High-Dose Busulfan and Melphalan as Conditioning Regimen for Autologous Peripheral Blood Progenitor Cell Transplantation in High-Risk Neuroblastoma Patients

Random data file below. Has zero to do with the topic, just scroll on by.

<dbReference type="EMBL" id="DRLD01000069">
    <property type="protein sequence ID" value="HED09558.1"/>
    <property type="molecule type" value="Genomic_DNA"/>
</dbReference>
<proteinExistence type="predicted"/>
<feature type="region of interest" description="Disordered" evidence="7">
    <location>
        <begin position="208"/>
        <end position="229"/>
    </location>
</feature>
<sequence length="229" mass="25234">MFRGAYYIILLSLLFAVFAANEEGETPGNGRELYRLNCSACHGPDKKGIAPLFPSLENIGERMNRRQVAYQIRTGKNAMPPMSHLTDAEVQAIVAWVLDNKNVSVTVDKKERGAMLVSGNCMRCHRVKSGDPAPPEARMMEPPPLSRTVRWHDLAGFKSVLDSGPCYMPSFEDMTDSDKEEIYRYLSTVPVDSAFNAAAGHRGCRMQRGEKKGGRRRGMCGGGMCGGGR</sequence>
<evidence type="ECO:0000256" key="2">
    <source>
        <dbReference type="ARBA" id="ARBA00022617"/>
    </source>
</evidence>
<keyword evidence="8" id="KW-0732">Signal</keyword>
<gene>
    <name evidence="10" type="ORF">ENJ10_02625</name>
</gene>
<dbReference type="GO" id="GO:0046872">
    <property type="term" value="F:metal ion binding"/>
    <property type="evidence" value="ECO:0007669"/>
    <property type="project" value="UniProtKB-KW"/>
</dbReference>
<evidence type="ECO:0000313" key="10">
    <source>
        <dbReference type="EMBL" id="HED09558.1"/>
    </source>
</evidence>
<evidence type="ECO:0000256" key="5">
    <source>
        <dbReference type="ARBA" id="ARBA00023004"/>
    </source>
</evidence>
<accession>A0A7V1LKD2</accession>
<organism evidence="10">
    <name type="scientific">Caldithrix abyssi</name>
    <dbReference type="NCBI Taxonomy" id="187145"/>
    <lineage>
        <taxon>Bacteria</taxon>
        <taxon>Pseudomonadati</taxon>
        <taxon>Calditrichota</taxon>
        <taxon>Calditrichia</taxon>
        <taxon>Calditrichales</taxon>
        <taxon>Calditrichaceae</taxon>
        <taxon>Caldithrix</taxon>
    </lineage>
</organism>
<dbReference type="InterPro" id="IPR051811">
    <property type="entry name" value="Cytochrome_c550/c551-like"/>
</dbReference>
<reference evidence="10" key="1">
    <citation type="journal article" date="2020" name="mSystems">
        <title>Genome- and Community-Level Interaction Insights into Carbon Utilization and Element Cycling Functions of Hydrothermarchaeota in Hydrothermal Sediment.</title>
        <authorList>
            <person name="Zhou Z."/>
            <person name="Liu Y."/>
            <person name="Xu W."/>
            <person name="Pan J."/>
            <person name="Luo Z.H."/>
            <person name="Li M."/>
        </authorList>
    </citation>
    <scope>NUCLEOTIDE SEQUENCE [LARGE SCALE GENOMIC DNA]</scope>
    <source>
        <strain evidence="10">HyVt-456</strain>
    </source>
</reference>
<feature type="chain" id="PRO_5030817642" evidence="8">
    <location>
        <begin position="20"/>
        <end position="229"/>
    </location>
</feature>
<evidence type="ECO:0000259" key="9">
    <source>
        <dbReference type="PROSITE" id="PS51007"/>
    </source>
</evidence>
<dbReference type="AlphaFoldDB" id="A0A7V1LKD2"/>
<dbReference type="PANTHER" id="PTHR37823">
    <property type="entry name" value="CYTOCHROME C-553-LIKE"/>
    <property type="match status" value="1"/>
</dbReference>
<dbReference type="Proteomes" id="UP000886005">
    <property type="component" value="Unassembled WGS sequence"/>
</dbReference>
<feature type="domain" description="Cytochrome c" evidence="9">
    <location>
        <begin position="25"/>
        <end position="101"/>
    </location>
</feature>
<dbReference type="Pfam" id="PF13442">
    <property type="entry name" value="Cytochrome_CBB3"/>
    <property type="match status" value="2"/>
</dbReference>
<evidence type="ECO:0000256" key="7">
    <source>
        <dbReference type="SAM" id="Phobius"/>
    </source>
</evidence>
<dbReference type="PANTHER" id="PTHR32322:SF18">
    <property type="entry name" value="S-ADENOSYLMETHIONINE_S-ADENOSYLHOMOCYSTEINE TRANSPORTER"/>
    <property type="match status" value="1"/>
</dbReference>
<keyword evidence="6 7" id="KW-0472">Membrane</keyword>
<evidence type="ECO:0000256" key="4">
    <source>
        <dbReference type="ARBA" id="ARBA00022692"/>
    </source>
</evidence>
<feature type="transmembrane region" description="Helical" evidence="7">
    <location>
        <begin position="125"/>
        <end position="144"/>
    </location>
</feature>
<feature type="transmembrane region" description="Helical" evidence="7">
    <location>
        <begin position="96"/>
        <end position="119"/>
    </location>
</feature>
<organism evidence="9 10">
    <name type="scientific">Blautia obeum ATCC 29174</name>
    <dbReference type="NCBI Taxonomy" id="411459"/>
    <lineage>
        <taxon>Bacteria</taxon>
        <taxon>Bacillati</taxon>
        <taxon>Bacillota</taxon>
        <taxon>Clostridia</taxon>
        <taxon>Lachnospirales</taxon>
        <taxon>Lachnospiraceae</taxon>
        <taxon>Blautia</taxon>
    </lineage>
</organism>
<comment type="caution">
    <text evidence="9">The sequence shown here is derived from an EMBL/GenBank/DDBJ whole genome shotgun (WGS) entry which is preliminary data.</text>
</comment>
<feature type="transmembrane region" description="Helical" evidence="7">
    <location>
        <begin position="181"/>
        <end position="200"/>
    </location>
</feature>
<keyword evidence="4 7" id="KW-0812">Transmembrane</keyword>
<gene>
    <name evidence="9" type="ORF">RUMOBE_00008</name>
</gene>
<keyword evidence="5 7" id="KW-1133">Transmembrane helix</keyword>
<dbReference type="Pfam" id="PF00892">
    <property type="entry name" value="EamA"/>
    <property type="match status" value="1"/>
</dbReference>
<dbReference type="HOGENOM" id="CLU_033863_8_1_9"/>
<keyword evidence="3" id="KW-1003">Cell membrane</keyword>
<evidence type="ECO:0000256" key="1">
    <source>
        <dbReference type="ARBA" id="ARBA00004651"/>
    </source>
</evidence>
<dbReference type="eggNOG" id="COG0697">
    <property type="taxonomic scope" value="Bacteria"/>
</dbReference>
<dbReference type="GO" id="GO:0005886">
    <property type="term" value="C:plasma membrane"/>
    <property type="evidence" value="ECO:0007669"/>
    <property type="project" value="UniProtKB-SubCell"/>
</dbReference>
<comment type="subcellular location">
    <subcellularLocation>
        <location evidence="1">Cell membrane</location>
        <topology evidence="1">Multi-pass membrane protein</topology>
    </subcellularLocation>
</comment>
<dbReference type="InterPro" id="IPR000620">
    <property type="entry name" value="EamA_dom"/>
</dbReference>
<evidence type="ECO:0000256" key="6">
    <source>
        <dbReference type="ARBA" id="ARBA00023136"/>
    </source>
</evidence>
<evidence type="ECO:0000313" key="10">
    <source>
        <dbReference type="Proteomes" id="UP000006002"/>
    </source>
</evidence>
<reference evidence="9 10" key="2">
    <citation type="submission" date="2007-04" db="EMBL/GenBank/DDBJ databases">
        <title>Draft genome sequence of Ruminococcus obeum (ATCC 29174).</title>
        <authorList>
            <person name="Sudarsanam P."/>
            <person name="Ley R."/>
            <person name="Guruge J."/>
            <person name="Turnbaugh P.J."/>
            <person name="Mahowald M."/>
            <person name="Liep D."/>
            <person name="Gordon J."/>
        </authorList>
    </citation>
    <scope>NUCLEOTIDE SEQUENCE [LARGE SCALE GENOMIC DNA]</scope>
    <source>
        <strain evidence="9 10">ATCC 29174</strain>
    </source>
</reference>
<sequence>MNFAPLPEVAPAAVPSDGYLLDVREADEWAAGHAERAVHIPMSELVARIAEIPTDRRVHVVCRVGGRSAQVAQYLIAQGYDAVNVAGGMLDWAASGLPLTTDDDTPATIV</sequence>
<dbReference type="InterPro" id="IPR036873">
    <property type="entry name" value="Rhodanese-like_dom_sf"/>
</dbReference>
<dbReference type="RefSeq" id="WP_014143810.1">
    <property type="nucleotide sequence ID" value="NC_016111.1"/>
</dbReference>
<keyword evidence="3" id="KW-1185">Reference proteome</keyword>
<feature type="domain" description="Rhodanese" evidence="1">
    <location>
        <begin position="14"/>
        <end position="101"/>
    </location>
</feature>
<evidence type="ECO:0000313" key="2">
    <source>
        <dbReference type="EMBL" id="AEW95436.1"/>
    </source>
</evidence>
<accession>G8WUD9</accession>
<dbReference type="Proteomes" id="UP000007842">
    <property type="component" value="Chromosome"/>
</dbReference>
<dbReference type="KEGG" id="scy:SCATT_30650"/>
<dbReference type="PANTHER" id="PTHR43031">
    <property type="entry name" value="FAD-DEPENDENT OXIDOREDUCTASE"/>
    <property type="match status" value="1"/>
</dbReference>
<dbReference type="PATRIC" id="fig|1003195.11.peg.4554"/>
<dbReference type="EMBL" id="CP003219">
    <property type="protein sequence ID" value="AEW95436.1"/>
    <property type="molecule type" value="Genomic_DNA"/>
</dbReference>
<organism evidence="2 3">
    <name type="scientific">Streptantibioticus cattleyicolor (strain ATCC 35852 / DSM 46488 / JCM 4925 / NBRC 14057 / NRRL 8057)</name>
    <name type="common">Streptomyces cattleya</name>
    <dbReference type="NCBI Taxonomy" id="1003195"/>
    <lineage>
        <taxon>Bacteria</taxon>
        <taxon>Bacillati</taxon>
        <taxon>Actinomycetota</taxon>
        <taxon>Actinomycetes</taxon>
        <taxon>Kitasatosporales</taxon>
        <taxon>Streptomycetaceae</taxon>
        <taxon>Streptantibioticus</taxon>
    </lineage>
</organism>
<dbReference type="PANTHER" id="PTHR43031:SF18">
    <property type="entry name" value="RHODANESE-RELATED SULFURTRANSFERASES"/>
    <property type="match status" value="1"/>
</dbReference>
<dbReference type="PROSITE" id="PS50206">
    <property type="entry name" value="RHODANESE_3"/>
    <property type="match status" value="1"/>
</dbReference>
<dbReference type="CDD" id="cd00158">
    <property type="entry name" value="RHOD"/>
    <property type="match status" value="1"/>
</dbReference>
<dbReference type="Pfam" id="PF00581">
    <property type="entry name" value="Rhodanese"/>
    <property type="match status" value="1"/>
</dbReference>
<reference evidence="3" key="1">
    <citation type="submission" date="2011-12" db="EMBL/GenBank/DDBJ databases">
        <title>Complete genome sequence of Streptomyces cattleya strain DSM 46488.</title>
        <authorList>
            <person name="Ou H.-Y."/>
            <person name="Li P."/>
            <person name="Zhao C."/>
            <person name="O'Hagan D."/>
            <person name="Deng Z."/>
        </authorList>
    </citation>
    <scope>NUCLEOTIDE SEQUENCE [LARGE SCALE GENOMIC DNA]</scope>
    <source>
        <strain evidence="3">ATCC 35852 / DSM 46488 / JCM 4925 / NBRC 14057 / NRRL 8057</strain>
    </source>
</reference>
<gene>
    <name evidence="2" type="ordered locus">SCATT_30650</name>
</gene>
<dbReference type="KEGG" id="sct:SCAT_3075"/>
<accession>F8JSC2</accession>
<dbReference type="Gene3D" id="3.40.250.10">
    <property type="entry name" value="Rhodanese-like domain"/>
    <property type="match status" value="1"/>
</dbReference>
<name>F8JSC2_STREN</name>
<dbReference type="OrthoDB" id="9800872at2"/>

The aim of this retrospective study was to analyze the outcome and identify risk factors associated with progression-free survival (PFS) in 36 children with high-risk neuroblastoma who underwent autologous peripheral blood progenitor cell (PBPC) transplantation between 1994 and 2010. The conditioning regimen used in all cases consisted of high-dose of busulfan and melphalan. Median age at transplantation was 3 years (range: 0.7?14 years). The median times to neutrophil and platelet engraftment were 11 days (range: 9.16 days) and 13 days (range: 9.33), respectively. Twenty-one patients developed nonhematologic toxicity: 15 patients had mucositis, 4 patients developed an engraftment syndrome, and there were 2 cases of liver toxicity. No toxic deaths were observed. There were 15 patients who relapsed. The median time to relapse was 6 months after the transplant (range: 3?13 months). With a median follow-up of 55 months (range: 4?180 months), the PFS was 57% ± 8.5% for the whole group. In multivariate analysis, age below 3 years (P < .005), complete remission (CR) pretransplantation (P < .07) and 1p germline status (P < .01) were variables associated with better outcomes. Patients who were or achieved early CR following transplantation (3 months posttransplantation) had a probability of PFS of 91% ± 6% as compared to patients who did not (PFS 9% ± 8%) (P < .0001). This retrospective study shows that high dose of busulfan and melphalan as conditioning regimen in children with high-risk neuroblastoma is associated with very low morbidity and no mortality in the authors? hands. Younger patients with no 1p deletions and in first CR at transplantation had the better outcome.